The heart of Star Wars, despite its more melodramatic overtones, iscomprised of classic themes. It's a fairly simple tale of knights and empireand rebellion. Once that idea was nailed down, the characters were definedin terms of classic literature, and the story pretty much could have writtenitself. So when it came to the special effects, all the guys at ILM hadto do was just not screw it up. And they didn't. They created special effectsthe likes of which the world had never seen ö cameras in motion, explosions,aliens, lasers, spaceships zipping around like gnats. But even though StarWars contained special effects and technology which for their day wereincredible, they really only served to support George Lucas' idea. Andyet, he wanted to do more. Scenes hit the cutting room floor because thetechnology he needed hadn't been invented yet. That's one reason why in1997, he re-released the Star Wars movies with a bunch of new special effects.
But what George Lucas didn't do, even in the 20th anniversary re-releaseof that film, is as important as what he did. For instance, he did notrelease Star Wars in 3D, using some sort of special glasses to communicatea 3D experience to the audience. It's not beyond the realm of possibilitythat the prospect came up. The technology certainly existed. Had the moviebeen released that way, I'm sure it would have been a sensation. It wouldhave been cool to see all those ships buzzing around like that in 3D. Butin reality, it would not have been the same film. Attention would havebeen diverted from the development process to the delivery medium, andthe technology would likely not have been used as much in support of theidea as in an attempt to maximize the 3D effect. The film would likelyhave ended up as little more than a gimmick. I doubt that it would be theicon it is today. It is possible that the production costs of doing a filmlike that in 3D would have tipped the balance against it. But I preferto subscribe to the notion that Lucas knew what he was doing, and understoodthe distinction between technology used in the development of a piece ofart, and technology used in the delivery of a piece of art. In the developmentprocess, technology can be tossed around with abandon, with little effecton the audience. But in the delivery, technology must be exercised withcaution.
Perhaps the computer game genre is in that half-dreaming state thatthe science fiction movie biz inhabited back in those days prior to StarWars' release. Perhaps the computer game equivalent of the cinematic StarWars is just around the bend. But when a new game comes out now, we don'thear so much about how the gameplay will be, or how fun it will be, butwe get this intense sales pitch about the fantastic technology with whichthe game will be delivered. All this technology is brilliant, but whatdoes it mean when a game comes out, just a simple little game with no fancyengine at all, and it blows the doors off of the entire biz? It becomesthe King of Computer Game Sales and it's just a... a... slideshow?
Ah, we must be talking about Myst.
How could this low-tech game attract such an incredible audience withno RT3D? By its numbers alone (according to Richard Watson at Cyan, Inc.,Myst has sold over 5 million copies worldwide since 1993, and its successorRiven has sold over 2 million copies in just over a year), it actuallyis the Star Wars of the computer game genre. See? It already happened,and without the great stride forward in technology.
For the record, I'm not one of those misguided souls that believes thatmovies and games are almost the same thing. I only draw the parallel betweenStar Wars and Myst because they both used art and technology in supportof their ideas. The problem I see is that certain sectors of the computergame industry seem to be obsessed with technology to the exclusion of thegameplay just as Hollywood appears to be so enamored with glitzy specialeffects at the expense of story and/or character development.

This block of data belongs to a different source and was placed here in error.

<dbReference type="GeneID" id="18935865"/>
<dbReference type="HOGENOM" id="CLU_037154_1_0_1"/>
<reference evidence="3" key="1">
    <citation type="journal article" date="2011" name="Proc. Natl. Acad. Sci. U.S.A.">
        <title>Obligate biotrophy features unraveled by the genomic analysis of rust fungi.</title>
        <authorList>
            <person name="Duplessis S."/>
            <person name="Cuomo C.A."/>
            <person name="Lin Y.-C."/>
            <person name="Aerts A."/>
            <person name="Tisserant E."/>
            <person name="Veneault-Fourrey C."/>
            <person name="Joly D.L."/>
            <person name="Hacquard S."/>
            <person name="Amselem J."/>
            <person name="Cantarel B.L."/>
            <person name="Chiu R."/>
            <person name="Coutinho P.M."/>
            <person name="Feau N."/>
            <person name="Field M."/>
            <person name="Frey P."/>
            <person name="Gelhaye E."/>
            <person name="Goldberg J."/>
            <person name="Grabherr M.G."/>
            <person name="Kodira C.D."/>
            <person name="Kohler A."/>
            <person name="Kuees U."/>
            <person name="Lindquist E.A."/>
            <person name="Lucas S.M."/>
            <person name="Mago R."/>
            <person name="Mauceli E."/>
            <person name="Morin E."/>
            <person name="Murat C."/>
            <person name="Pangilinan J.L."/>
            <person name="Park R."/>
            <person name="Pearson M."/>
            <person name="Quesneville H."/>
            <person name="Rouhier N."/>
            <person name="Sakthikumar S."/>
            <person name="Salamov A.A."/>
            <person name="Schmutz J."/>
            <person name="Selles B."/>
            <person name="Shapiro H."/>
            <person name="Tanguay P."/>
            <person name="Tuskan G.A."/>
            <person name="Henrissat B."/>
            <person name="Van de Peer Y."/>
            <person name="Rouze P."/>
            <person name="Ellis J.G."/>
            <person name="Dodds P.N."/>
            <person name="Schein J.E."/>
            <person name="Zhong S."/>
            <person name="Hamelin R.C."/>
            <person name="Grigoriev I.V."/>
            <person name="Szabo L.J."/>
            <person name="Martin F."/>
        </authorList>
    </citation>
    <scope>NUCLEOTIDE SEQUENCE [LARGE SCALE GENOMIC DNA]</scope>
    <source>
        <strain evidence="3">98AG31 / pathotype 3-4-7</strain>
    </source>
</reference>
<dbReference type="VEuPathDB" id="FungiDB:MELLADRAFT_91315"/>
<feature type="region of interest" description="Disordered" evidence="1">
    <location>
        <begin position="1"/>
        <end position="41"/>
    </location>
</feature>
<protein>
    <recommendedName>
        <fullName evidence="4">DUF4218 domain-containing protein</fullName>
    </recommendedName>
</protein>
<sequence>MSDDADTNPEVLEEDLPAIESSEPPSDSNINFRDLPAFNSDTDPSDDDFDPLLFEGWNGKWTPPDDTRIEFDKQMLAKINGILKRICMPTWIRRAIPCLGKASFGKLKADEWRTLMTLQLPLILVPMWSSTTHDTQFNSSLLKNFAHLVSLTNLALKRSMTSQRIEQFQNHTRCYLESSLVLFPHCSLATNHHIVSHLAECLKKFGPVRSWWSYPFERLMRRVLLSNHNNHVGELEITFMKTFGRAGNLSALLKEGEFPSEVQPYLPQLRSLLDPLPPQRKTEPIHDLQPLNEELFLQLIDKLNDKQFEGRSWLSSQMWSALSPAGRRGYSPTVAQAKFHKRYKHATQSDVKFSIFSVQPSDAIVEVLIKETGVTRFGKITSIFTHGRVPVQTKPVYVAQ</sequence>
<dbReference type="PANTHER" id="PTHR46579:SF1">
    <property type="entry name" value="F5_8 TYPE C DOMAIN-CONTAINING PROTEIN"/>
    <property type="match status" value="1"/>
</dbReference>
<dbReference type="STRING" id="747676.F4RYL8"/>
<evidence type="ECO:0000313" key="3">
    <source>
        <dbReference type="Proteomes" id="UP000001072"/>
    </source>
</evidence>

Yes, Myst was a point-and-click slideshow format game. But look at what'son the screen in Myst. The user was given everything he needed to playthe game through that interface. There were no radar screens, or healthbars or buttons or any other "interface" nonsense. In this game, you didn'tneed it. Cyan's artificial world was its own interface. If you wanted togo somewhere, you clicked there. If you were presented with a puzzle, youlooked at how the world behaved in that universe, and solved the puzzleaccordingly. In Myst, the puzzle solutions made sense in the same way itsinterface made sense, at least in the context of its universe. It was internally,logically, consistent, and in this way its design supported its centralidea.
This is where the horrible Myst clones of the early 90s went astray.For some reason, many of those infernal games wanted you to practicallysolve a crossword puzzle in order to do something as simple as open a door.In those cases, the games' design was actually getting in the way of theirideas. If the puzzles had been more subtly laid into the environment, theywould have helped form an experience worth having, in a more or less believableenvironment, not just a collection of puzzles loosely strung together.It's fine for a game to be so loosely glued, but wouldn't it be worth itjust to go that little bit further?
The artwork in Myst is interesting to consider. In terms of supportingthe idea, Myst's graphics are perfect. There is an odd air about them,as if from some sort of half-remembered dream. There is a strangeness,yet a familiarity about the environment in Myst. That's fitting, becausethe best puzzles in that game are at the same time strange and familiar.The core of Myst (the D'ni, who write books that link to innumerable worlds)is surreal, and its graphics are, too. It's a perfect match between subjectand artwork. In fact, the less detailed graphics of Myst may have suitedthe D'ni idea better than those of Myst's hyper-realistic successor Riven(as painful as it is for me as an artist to admit that).
It's funny the little ways our brains trick us. In Riven, the waterrippled, and the sky was dotted with fluffy white clouds. In Myst, therewere no clouds in the sky, and the water didn't move. If you were to compareimages from the two worlds side by side, the differences would be painfullyobvious. Yet there are people who swear they remember clouds and movingwater in Myst. So, is it that Riven gave us more than we needed, or isit that Myst gave us just enough? It seems the human mind will fill insome details.